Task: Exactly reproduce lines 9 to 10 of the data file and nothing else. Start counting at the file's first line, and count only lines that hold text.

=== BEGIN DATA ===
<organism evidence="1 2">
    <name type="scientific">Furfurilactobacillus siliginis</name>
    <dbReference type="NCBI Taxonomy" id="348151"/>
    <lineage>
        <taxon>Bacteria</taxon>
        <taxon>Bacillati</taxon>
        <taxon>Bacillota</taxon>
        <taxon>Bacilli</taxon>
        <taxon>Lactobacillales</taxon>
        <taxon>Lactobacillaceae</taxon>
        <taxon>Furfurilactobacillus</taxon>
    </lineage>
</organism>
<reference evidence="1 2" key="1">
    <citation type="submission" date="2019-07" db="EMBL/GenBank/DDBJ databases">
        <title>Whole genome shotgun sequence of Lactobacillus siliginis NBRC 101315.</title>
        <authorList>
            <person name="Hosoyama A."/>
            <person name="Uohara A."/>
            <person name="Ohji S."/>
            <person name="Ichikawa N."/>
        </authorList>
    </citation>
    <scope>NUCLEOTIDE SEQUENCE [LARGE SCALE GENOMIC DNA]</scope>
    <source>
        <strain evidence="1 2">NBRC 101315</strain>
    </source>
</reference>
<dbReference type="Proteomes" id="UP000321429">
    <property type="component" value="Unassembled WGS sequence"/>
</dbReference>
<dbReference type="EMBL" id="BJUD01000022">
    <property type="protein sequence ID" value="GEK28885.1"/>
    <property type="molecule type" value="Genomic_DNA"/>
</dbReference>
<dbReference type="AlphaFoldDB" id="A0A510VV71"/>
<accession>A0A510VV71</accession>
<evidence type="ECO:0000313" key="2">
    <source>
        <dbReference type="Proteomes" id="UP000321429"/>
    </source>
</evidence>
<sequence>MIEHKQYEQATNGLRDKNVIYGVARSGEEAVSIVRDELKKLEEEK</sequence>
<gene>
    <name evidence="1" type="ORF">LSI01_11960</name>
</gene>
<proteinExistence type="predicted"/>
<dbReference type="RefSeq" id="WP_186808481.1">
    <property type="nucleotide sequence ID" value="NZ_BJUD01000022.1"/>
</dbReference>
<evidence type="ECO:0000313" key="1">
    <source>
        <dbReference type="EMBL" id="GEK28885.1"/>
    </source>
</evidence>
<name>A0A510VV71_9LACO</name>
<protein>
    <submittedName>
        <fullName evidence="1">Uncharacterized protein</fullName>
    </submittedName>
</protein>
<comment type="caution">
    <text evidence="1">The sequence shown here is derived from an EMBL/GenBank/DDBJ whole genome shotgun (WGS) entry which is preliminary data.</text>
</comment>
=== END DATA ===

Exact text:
        <taxon>Lactobacillales</taxon>
        <taxon>Lactobacillaceae</taxon>